“I think we’re confident in our ability against them. Our talent matches up well,” Bichette added. “We think if we play well we’ve got a good chance.”


The stands at Tropicana Field will be empty, leaving players to wonder what the atmosphere will be like for the playoffs.

Tampa Bay routinely rank at or near the bottom of the majors in attendance, but usually pack the stands in the domed stadium during the postseason.

“It will be different,” Bichette said. “Normally when you think of your first postseason you think 40,000, you think about not being able to think it’s so loud, stuff like that.”

The Blue Jays open the playoffs near where they hold spring training in Dunedin, Florida. It’s been a winding road for Toronto, which played its home games in Buffalo, New York, at the site of its Triple-A affiliate after the Canadian government barred the Blue Jays from hosting games at their own stadium because of coronavirus concerns.


Tampa Bay’s five-game loss to Houston in last year’s divisional round was a source of motivation during the regular season.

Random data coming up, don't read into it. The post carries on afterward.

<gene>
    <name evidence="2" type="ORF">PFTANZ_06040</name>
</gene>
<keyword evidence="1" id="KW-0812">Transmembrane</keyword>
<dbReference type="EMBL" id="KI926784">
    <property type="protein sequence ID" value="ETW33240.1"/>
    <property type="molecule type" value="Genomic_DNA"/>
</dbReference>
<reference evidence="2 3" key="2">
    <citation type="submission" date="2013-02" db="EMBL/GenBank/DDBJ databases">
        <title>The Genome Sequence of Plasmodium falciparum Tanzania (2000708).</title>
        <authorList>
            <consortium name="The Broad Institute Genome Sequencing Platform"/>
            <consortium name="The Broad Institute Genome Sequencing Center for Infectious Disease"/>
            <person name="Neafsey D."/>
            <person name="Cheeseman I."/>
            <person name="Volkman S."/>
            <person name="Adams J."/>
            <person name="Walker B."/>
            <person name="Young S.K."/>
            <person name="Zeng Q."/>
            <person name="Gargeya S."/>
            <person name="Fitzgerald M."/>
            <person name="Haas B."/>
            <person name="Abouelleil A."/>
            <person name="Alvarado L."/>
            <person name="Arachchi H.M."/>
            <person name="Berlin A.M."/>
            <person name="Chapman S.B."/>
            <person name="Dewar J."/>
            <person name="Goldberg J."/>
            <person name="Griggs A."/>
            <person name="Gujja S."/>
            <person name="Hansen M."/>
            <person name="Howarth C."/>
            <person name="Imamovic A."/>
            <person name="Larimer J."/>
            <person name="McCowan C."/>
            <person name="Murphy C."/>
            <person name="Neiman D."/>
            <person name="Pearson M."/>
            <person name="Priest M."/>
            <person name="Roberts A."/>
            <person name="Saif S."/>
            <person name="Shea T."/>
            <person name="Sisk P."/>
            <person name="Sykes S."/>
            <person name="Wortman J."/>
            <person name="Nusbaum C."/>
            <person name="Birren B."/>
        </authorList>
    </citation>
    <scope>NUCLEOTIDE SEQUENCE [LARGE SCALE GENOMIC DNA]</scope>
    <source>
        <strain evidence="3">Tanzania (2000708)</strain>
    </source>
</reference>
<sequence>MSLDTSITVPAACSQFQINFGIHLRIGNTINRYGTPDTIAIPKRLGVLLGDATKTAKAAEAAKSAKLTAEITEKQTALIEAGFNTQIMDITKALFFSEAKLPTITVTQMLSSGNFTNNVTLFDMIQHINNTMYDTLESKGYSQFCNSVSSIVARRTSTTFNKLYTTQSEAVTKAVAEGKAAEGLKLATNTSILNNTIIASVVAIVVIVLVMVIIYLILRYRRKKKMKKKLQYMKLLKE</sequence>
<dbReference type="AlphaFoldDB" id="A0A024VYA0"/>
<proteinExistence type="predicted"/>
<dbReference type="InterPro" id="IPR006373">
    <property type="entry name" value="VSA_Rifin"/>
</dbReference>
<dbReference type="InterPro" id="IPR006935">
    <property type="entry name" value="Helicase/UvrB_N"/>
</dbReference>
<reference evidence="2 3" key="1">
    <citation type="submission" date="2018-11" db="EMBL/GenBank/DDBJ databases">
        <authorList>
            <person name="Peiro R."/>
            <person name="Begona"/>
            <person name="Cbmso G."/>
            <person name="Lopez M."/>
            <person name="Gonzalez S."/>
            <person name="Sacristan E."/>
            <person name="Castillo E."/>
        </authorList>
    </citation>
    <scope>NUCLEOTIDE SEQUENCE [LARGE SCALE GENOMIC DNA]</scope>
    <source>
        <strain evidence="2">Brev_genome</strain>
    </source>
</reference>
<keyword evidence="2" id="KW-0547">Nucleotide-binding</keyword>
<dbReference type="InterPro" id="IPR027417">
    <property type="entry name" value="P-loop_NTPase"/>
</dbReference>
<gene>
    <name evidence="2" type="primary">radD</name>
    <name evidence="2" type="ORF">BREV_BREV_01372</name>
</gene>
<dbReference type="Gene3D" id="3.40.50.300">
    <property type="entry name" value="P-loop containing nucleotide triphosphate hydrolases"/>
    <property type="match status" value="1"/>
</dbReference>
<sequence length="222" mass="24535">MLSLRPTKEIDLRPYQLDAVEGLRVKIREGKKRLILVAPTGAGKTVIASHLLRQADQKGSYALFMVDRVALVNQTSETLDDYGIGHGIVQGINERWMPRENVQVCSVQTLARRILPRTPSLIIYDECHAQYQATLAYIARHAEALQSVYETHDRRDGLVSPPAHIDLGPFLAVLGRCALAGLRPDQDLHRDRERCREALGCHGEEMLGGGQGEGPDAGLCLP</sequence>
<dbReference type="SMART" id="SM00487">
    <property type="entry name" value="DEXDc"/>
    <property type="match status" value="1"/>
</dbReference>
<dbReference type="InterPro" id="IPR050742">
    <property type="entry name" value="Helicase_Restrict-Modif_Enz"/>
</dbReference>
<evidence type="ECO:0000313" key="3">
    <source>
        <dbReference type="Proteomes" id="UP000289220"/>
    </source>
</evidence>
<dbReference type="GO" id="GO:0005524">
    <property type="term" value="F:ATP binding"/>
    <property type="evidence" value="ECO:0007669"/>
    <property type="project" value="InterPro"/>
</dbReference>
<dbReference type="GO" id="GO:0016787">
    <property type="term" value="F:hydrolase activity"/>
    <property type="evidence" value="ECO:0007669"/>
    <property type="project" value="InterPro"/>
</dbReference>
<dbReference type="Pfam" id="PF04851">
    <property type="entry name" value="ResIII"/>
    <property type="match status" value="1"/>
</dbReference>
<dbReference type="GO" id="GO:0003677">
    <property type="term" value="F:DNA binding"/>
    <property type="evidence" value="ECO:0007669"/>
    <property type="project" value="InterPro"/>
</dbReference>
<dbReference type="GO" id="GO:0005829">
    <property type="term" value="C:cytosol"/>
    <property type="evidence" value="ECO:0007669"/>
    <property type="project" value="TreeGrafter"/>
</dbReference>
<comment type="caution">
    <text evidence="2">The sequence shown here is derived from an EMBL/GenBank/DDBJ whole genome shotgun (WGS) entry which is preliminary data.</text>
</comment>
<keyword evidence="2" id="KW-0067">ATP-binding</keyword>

“It definitely lit a fire under everybody. It really showed us we belong. … We gave them a tough series,” second baseman Brandon Lowe said.

“We won the wild-card game. We belong in the postseason. I think that did a lot for us to understand that we should be in the postseason and we can go a lot farther. We know what to expect this time around. I think everyone in our clubhouse expects to be playing until the end of October,” he said.


Tampa Bay manager Kevin Cash has the Rays in the playoffs for the second time. His close friend and former Rays third base and bench coach Charlie Montoyo is in his second year as manager of the Blue Jays, who last made the playoffs in 2016.

“Pretty special,” Cash said of his relationship with Montoyo.

“I really learned a lot from him being around him. The way he carried himself. His hand print is throughout this organization,” Cash added. “A pretty big impact and a positive one. … When they clinched I talked to him, we face-timed at 1:30 in the morning. I’m so happy for him.”